SOURCE: Costa Mesa Award Program

Bump, Set and Spike at Lions Volleyball Benefit Beach Tournament

Screen Shot 2014-04-30 at 11.15.48 AMCome in red, white and blue and carrying your “‘Murica” face for Vanguard University Volleyball’s second NEGU Benefit Beach Volleyball Tournament on May 3 at Newland, Huntington Beach.

The theme for this year’s tournament is “‘Murica”, which is a slang term for America used to express extreme patriotism. Starting last year, the tournament combines the efforts of Vanguard’s Lions volleyball team with California FCA Volleyball and Mariners Church Huntington Beach to benefit the Jessie Rees Foundation (NEGU). Last year’s event hosted 50 players and raised more than $1,100 for the NEGU Foundation and the goal is to increase both those numbers this year.

Inspired by a 12-year-old girl, Jessica Joy Rees, who fought two brain tumors for 10 months before losing her fight, NEGU focuses on spreading her message of love and encouragement to other children who are fighting cancer. Rees created the motto “NEGU”, which stands for “Never Ever Give Up.” While spreading this motto, the foundation gives JoyJars to children fighting life-altering medical illnesses. In addition to new toys, games and activities, these jars are filled with hope, joy and love.

Vanguard volleyball invites beginners and seasoned players, high-school age and up, to join in the fun and the NEGU mission. The tournament will feature four-person teams and bracket play split based on skill level (beginner or advanced). People can sign up as individuals or as a team: $25 for individuals, $100 for teams. To sign up, visit the benefit’s Facebook page and post your name(s) and skill level.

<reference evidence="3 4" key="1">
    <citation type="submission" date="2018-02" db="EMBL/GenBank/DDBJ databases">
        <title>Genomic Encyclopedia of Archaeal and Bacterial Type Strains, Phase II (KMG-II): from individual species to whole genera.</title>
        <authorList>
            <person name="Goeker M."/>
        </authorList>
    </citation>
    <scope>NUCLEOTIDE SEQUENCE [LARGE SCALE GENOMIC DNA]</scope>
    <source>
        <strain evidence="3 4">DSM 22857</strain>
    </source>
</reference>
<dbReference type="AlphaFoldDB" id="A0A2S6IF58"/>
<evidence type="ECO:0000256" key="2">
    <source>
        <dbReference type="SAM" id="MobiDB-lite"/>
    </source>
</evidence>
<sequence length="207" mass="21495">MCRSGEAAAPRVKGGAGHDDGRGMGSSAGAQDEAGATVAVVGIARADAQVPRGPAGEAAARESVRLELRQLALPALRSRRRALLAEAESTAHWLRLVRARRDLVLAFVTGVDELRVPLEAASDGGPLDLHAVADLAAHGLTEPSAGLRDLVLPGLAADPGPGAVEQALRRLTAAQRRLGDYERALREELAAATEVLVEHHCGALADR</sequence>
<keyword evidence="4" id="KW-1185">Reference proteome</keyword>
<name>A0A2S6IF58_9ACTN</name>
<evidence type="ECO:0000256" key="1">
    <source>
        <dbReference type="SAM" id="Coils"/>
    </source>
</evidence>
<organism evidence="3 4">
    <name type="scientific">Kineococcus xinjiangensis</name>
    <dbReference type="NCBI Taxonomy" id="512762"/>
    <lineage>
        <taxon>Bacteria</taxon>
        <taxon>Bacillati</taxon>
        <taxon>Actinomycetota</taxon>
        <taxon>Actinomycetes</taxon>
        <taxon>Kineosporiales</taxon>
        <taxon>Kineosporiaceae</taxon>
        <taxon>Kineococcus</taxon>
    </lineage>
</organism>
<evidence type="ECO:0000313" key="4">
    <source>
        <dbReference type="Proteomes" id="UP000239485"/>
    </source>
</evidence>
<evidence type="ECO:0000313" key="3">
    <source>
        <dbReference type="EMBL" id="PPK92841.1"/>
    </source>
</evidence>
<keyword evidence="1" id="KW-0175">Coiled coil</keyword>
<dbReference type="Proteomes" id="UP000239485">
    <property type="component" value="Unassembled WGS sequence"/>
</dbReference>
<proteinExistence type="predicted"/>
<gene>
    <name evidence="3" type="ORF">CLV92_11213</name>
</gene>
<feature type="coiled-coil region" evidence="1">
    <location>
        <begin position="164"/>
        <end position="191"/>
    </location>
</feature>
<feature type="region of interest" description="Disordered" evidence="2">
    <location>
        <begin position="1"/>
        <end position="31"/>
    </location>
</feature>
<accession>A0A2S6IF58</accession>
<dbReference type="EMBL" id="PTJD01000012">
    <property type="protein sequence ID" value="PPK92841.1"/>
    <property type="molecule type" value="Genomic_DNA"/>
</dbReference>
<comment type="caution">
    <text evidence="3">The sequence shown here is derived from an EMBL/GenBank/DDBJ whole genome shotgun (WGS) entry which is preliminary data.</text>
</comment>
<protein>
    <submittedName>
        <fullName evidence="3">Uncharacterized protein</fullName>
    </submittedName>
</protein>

Watch their promo video and find out more about the event, by clicking here.

Lewis Wilson Institute Special Speaker Explores History of AG in Forming National Fellowship

RobeckHeath 109 filled on April 25 for the Lewis Wilson Institute’s (LWI) last gathering for the semester. With 2014 marking the 100th anniversary of the Assemblies of God (AG), LWI hosted its final speaker to explore another piece of the AG’s rich history.

Young and old filled the lecture hall on Friday to hear one of the world’s leading Pentecostal historians, Dr. Cecil M. Robeck, Jr., speak on “The Formation of the Assemblies of God as a National Fellowship.” Several students and community members attended along with many of LWI’s regular event attendees. LWI Director Derrick Rosenior, Ph.D., introduced Dr. Robeck as a friend and as “one of the most preeminent Pentecostal scholars in the world.”

For the Seminar, Dr. Robeck focused on the crucial role of publications in recording the history of the AG. Digging through the thousands of pages of recorded history in the periodicals and other AG publications turns out to be “an incredibly complex thing,” he said. However, from hours of research and perseverance, Pentecostal historians continue to piece the account together.

When talking about the important role of publications in the growth and development of the AG, Dr. Robeck said they gave readers “the opportunity to watch the movement grow.” AG publications also helped to create a desire among AG churches across the nation “to move beyond independence to interdependence,” he added. In his lecture, Dr. Robeck also mentioned the history that led to the formation of the Pentecostal Evangel, which is the main AG publication today.

After a short break following the end of the lecture, attendees gathered back in the room for a Q&A session. Questions arose about women in the AG, what the AG looks like throughout the globe and the work of God in AG churches outside the U.S. in comparison to in the U.S. When addressing the issues about the AG on a global level, Dr. Robeck said: “I think we’re really interlocked with each other.” And when describing the similarities and differences between the AG churches globally, he said that he is blessed to be able to travel often outside the U.S. and see the life of God and the Spirit’s movement around the world.

Dr. Robeck is the director of the David J. DuPlessis Center for Christian Spirituality and a professor of church history at Fuller Theological Seminary. Also, he is a best-selling author and an ordained AG minister who has received several awards and has numerous academic publications. Read more about him in his Fuller professor profile, by clicking here.